Between innovations in tech and jobs initiatives, it’s become easier than ever for entrepreneurs to develop new companies.
Serial entrepreneurs are capitalizing on the opportunity afforded by the current economic environment to start companies, grow them to profitability and then sell them off and start the cycle over again. In the process they’re also putting a new spin on the way they create wealth and offering some valuable lessons for high-net-worth individuals who want to mimic their success. (See also: Serial Entrepreneurs Venture and Venture Again.)
What They’re Doing Differently
Common sense dictates that if you want to build a solid wealth base, you need to put money into the market. Investing in stocks, mutual funds, exchange-traded funds (ETFs) and real estate investment trusts (REITs) are all proven ways to generate returns beyond what a savings account or certificate of deposit (CD) could offer. Even bonds, which are among the safest investments, earn a spot in the portfolios of savvy investors who want to balance out risk. (See also: The Importance of Diversification.)
Rather than relying on market returns, however, serial entrepreneurs bank on the companies they’re building to create the wealth they desire. That doesn’t mean that they’re not investing in the stock market at all. They’re just not relying on it as the sole means of increasing the size of their asset base. So how do they do that?
Typical entrepreneurs develop a great idea that they use to launch a company, then dedicate their time to growing their venture to the desired level of success. Serial entrepreneurs, on the other hand, build up a company and then either hand over the reins to someone else while retaining ownership or sell it for a tidy profit. By doing this over and over, they’re putting themselves in control of their financial destiny rather than subjecting themselves to the whims of the market. (See also: Why, How, Where and When Entrepreneurs Make Money.)
What They Can Teach Investors
Starting a company isn’t something just anyone can do, but investors can apply some of the basic principles that serial entrepreneurs follow to their own wealth-creation strategy. If a higher net worth is one of your goals, here are some tips for adopting a serial-entrepreneur mindset:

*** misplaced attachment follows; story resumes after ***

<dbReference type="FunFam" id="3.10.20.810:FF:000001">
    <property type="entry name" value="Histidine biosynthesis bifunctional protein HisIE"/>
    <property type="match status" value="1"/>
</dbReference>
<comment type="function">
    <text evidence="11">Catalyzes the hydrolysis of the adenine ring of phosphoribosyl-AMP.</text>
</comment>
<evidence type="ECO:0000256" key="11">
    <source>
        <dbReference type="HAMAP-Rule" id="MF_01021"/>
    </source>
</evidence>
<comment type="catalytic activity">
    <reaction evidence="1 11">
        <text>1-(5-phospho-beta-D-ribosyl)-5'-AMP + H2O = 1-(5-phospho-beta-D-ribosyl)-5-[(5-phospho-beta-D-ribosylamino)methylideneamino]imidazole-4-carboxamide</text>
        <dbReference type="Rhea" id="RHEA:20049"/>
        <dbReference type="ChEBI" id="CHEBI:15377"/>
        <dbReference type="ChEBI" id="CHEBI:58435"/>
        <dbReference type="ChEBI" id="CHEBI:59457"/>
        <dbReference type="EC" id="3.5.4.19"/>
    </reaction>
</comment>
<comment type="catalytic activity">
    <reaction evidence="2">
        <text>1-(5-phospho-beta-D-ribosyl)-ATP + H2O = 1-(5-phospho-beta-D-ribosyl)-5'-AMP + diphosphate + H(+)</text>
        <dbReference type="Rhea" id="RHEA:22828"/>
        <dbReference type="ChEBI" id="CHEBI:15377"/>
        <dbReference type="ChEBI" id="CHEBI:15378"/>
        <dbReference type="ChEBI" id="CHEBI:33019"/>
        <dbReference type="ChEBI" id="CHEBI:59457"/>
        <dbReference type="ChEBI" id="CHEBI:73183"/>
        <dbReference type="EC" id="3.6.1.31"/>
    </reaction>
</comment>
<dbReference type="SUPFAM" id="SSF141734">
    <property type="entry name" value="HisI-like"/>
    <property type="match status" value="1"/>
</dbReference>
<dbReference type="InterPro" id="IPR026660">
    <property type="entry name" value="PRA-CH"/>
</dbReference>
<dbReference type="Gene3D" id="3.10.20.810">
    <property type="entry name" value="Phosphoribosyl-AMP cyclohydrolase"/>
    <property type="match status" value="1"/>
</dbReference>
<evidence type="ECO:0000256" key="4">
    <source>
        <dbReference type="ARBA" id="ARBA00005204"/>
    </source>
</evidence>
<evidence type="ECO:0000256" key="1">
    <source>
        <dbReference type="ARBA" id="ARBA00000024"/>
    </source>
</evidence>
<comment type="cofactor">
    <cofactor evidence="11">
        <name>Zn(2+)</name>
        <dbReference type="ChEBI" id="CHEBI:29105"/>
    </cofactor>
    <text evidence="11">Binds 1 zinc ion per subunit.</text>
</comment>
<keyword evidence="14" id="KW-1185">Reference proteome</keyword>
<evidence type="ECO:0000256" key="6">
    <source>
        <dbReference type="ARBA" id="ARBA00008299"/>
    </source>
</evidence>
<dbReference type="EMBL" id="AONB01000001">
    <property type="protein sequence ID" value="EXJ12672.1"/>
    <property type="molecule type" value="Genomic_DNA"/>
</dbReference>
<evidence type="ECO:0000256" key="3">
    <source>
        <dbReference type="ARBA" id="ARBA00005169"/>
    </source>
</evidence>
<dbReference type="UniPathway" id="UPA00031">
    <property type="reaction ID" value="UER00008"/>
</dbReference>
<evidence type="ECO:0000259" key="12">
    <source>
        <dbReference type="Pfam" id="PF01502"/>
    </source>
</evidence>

- Get Expert Advice – Running a business is difficult to do alone, as is growing wealth, particularly for high-net-worth entrepreneurs. According to the 2016 U.S. Trust Insights on Wealth and Worth Survey, 69% of business owners rely on multiple financial advisors to guide their business and personal decision-making when it comes to how they manage their money. If you’re committed to strengthening your wealth foundation, consulting a financial professional is an important part of the puzzle.
- Understand the Liquidity of Your Investments – Liquidity is a key element of any sound investing plan, so it’s crucial that you recognize how liquid or illiquid your investments are. In the U.S. Trust survey, more than half of entrepreneurs polled said they expected a major liquidity event in the next three years. Thirty-seven percent said they were working with their financial advisor to prepare for the tax implications of these events or had plans to do so. As an investor you should also be concerned with how things such as selling off stocks can affect your financial outlook.
- Have an Exit Strategy – A well-thought-out exit strategy is a must for any serious serial entrepreneur, and that rule also applies to your investments. Whether you’re a value investor or you prefer a buy-and-hold approach, you need to be clear on when it’s time to unload a particular stock or mutual fund. Without an exit plan in place, you could be setting yourself up for a loss if some of the securities in your portfolio begin to lose steam.
The Bottom Line
Serial entrepreneurship isn’t without its drawbacks. After all, the majority of new businesses fail. The same holds true for investing. It can often be hit or miss, but if you’re willing to look at your portfolio from a different angle, it may lead to a bigger payoff than expected.